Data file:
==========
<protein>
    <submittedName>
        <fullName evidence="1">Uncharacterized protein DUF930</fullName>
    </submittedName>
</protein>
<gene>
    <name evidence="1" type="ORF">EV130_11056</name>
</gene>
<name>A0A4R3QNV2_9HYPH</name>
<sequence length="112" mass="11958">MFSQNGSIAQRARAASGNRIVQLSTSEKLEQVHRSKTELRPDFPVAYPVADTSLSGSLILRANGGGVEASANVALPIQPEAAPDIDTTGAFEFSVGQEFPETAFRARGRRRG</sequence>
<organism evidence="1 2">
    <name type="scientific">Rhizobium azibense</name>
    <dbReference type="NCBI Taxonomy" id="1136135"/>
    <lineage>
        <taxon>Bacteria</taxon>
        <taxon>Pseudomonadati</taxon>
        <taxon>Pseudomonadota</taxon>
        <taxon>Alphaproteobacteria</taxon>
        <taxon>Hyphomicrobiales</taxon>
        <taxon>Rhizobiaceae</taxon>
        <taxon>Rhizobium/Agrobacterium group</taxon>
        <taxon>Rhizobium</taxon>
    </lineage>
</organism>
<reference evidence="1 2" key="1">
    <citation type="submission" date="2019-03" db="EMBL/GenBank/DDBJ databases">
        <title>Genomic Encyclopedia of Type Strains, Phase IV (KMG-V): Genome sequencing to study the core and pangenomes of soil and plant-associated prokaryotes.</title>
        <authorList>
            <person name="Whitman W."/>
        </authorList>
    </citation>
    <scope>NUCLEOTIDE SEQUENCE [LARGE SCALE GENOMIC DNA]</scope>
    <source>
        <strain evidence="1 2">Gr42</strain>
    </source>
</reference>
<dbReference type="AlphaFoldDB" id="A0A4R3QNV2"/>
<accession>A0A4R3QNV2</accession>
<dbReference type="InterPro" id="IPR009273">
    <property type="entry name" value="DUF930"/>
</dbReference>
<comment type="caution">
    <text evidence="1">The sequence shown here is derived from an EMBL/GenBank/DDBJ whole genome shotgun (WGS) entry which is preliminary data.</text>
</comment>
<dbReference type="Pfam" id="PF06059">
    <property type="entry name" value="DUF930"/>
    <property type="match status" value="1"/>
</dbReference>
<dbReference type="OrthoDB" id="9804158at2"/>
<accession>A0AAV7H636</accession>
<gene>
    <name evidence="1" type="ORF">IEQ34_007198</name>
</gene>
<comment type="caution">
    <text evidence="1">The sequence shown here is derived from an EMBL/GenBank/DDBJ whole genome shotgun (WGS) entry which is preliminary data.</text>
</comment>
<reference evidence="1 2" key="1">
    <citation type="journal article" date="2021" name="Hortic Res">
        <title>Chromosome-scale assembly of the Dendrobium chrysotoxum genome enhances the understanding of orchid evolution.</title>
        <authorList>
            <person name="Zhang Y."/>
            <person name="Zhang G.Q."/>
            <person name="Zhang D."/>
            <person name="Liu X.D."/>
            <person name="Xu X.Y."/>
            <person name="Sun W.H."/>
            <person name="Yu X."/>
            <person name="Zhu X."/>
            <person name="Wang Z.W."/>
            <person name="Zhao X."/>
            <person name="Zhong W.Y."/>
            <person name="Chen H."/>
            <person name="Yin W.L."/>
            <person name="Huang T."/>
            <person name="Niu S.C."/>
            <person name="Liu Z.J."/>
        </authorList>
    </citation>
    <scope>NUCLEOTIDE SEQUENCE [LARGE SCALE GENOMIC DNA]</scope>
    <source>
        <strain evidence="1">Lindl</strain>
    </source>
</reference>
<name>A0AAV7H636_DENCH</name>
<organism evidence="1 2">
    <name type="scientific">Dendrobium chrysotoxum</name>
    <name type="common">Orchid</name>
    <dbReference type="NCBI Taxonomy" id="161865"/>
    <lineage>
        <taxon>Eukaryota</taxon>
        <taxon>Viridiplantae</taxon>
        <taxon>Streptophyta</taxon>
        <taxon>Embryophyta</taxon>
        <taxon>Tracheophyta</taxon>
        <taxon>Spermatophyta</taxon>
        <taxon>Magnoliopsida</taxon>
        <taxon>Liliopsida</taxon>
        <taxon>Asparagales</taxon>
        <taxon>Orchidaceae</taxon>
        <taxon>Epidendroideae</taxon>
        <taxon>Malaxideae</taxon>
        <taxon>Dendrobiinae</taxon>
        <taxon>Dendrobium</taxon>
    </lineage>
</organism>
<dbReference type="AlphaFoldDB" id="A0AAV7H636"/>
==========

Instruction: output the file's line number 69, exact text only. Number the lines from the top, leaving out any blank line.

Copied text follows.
            <person name="Wang Z.W."/>